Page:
The Scheme initially formed part of the Sanlam Life Insurance stable, created in 1965 and formally registered in 1972. This makes Selfmed one of the most experienced medical aid schemes in the industry. At Selfmed we have a handson approach, and this resulted in our taking control of our own Client Services Centre, or Excellence Centre in 2006. We thereafter progressed to taking over the full administration function in 2010; also recently bringing our Managed Healthcare inhouse.

Christo Becker

What is your market?

Historically membership comprised individuals and their families. The introduction of the Selfnet options in 2015 and 2016 allowed us to reach a younger audience. This was also the opportunity to branch out into corporate marketing, offering membership to blue-collar employees. We have seen great success in this area. Is there flexibility for clients?

The scheme currently has five products: Selfmed 80%, Med Elite, Selfsure, Med XXI, and Selfnet and Selfnet Essential. Each product is designed specifically for a life stage, as the needs of a member changes. As the person advances in life and starts a family they will move towards the Med XXI or Selfsure options, for example, which have a wider range of benefits relevant to a young family.

BIOGRAPHY Christo started his 21-year career in healthcare as a paramedic in Fire and Disaster Management Services. In 2001 he completed an MBA with the intention of moving his career towards hospital management. He has worked as hospital manager in several private facilities. His passion for people and strategy has ensured that the hospitals he has managed have grown rapidly while focusing on sustainability. With selfmotivation and a commitment to continual improvement, Christo implements positive changemanagement.

How is Selfmed handling ever-rising costs?

The biggest challenge facing the healthcare industry is the significant rise in healthcare costs, with healthcare inflation exceeding general inflation. This compels us to proactively introduce mechanisms to manage these costs. Selfmed is applying machine learning to the claims database to draw a more accurate picture of a member’s specific needs. The information can then be used to engage members on an individual basis – if we can intervene early it is to the benefit of all parties. How does Selfmed Medical Scheme differentiate from its competitors?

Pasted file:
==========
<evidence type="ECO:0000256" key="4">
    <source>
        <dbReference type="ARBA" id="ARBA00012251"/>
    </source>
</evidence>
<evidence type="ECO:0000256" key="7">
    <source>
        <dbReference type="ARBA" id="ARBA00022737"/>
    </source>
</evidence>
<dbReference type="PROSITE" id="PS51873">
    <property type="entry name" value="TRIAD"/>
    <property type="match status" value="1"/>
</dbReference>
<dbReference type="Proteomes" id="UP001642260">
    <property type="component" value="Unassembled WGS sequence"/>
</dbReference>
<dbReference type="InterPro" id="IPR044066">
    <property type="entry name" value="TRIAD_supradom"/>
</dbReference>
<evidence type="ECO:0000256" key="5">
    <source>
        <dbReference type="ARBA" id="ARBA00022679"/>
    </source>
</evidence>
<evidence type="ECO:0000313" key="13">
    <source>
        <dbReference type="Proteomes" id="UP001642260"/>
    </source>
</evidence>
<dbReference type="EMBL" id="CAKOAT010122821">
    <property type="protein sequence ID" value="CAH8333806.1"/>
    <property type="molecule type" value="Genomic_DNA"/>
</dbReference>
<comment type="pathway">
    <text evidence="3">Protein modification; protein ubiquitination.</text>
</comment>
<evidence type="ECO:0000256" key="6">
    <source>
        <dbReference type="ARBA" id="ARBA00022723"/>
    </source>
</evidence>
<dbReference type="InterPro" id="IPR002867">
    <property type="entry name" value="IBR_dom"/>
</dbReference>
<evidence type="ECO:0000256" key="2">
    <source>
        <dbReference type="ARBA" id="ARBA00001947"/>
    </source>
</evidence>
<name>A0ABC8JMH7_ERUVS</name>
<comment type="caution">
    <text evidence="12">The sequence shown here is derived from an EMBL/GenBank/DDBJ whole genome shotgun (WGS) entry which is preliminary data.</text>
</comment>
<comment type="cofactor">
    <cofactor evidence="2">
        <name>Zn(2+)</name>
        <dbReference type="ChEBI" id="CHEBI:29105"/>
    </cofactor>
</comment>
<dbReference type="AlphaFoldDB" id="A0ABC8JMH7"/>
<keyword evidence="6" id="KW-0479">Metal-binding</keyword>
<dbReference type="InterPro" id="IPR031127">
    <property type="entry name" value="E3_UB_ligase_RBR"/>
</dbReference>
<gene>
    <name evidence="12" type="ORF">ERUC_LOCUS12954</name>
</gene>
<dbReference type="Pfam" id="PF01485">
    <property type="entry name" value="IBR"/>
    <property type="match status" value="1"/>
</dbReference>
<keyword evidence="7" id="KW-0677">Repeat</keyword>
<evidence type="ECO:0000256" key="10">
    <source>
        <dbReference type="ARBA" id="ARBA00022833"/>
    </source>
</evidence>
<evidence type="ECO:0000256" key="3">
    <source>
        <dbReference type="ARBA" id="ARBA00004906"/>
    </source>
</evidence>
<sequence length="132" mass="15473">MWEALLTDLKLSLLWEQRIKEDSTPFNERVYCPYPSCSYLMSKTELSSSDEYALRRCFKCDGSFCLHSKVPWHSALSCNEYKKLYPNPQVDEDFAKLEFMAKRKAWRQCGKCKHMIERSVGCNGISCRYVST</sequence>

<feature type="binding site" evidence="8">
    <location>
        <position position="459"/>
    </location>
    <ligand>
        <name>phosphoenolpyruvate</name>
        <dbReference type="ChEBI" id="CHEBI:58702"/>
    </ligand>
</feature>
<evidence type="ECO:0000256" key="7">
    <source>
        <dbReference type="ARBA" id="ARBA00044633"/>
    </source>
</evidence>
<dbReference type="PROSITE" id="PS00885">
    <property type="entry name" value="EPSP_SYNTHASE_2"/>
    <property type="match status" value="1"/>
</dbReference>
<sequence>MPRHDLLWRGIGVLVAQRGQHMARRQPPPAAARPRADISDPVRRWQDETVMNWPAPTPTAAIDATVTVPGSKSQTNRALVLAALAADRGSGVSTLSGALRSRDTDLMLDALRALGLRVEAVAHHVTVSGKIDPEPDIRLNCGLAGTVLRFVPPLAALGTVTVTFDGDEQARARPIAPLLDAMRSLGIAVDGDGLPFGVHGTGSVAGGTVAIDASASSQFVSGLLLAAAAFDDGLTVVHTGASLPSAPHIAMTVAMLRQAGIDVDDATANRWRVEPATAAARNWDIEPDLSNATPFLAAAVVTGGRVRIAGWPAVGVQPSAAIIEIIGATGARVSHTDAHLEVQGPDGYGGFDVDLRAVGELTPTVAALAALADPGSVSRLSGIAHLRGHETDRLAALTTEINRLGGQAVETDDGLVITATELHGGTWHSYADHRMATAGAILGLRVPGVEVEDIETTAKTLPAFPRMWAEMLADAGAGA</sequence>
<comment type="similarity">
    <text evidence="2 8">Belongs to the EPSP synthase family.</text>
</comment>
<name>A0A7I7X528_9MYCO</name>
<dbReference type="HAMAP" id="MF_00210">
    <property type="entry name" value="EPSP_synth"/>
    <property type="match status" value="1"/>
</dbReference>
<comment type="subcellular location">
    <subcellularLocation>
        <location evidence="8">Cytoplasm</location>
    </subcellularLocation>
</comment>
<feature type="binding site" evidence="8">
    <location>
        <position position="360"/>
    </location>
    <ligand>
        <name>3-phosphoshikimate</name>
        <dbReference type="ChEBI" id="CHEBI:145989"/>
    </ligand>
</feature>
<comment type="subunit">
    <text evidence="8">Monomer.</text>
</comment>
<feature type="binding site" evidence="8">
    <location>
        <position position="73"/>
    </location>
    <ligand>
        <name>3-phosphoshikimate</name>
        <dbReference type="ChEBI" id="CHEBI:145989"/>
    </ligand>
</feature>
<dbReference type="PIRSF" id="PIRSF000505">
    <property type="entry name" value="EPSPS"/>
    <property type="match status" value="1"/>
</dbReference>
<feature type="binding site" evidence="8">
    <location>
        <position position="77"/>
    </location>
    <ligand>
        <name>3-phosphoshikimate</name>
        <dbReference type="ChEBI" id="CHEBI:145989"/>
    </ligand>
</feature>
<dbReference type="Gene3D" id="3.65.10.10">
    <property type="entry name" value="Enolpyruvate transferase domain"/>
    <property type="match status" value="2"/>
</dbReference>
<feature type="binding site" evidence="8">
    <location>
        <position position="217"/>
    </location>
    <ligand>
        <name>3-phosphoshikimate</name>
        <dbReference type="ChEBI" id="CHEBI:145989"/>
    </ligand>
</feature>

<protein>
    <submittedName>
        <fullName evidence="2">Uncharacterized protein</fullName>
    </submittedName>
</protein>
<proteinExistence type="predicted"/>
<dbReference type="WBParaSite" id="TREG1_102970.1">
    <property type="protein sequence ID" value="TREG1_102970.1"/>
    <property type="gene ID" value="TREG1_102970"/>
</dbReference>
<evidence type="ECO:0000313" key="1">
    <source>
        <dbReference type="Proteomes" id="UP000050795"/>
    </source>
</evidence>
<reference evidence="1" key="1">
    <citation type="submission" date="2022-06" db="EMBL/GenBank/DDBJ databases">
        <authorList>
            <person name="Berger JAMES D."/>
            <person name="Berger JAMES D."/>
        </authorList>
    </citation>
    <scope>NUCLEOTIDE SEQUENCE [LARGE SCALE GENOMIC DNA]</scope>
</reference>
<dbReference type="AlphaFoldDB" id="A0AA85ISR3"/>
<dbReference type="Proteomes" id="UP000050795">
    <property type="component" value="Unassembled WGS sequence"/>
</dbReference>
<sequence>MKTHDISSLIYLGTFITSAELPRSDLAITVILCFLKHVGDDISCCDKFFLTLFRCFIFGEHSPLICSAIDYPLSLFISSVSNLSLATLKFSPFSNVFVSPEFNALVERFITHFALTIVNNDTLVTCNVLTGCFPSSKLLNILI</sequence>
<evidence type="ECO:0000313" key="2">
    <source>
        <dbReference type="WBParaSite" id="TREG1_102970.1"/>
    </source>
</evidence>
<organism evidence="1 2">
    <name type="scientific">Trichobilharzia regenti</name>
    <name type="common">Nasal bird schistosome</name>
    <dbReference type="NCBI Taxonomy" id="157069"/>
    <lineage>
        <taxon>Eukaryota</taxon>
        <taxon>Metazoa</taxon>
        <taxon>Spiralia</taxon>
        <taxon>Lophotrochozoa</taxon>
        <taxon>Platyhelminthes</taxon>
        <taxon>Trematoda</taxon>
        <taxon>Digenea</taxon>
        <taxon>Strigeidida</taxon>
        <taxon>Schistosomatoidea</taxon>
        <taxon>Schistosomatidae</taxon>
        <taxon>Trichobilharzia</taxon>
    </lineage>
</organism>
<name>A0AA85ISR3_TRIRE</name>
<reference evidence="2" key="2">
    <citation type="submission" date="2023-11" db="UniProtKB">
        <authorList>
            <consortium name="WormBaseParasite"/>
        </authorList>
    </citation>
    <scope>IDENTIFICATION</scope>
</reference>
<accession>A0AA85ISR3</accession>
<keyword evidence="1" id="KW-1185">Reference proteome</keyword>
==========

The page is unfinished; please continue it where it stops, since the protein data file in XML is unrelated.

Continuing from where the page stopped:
In a traditional medical aid/administrator environment all administered functions rest with an administrator. As such, a medical aid would be fully dependent on its outsourced administrator to inform it of any issues relating to its members. Being fully self-administered allows Selfmed to take total ownership of all its member interactions and address any administrative problems or complaints immediately. We do not have an electronic routing system; you speak to an individual. This personalised hands-on approach is fundamental to our model of building a credible member experience.

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LISTING

KwaZulu-Natal Provincial Government A guide to KwaZulu-Natal’s provincial government departments. All addresses are located in Pietermaritzburg (code 3201) unless stated otherwise. Visit www.kznonline.gov.za. Office of the Premier Premier: Sihle Zikalala

Education MEC: Kwazikwenkosi Innocent Mshengu

5th Floor, Telkom Building, 300 Langalibalele Street Tel: +27 33 341 3300 Fax: +27 33 331 7368

Anton Lembede Building, 247 Burger Street Tel: +27 33 846 5000 | Fax: +27 33 355 1293 Website: www.kzneducation.gov.za

Agriculture and Rural Development MEC: Bongiwe Nomusa Sithole-Moloi

Health MEC: Nomagugu Simelane-Zulu

Cedara College, Cedara Road Tel: +27 33 335 9100 Fax: +27 33 343 8255 Website: www.kzndard.gov.za

1st Floor, 330 Langalibalele Street Tel: +27 33 395 2111 Website: www.kznhealth.gov.za

Arts and Culture MEC: Hlengiwe Goodness Slindile Mavimbela

222 Jabu Ndlovu Street Tel: +27 33 264 3400 Fax: +27 33 394 2237 Website: www.kzndac.gov.za Community Safety and Liaison MEC: Thomas Mxolisi Kaunda

179 Jabu Ndlovu Street Tel: + 27 33 341 9300 Fax: + 27 33 342 6345 Website: www.kzncomsafety.gov.za Cooperative Governance and Traditional Affairs MEC: Sipho Hlomuka

330 Langalibalele Street Tel: +27 33 395 2831 Fax: +27 33 345 6432 Website: www.kzncogta.gov.za Economic Development, Tourism and Land Affairs MEC: Nomsa Dube-Ncube

270 Jabu Ndlovu Street Tel: +27 33 264 2500 | Fax: +27 331 310 5416 Website: www.kzndedt.gov.za

Human Settlements and Public Works MEC: Neliswa Peggy Nkonyeni

203 Church Street Tel: +27 33 392 6400 | Fax: +27 33 392 6490 Website: www.kznworks.gov.za Provincial Treasury MEC for Finance: Ravigasen Ranganathan Pillay

Treasury House, 145 Chief Albert Luthuli Street, Tel: +27 33 897 4200 | Fax: +27 33 342 2486 Website: www.kzntreasury.gov.za Sport and Recreation MEC: Hlengiwe Goodness Slindile Mavimbela

135 Pietermaritz Street Tel: +27 33 897 9400 Website: www.kzn.dsr.gov.za Social Development MEC: Nonhlanhla Mildred Khoza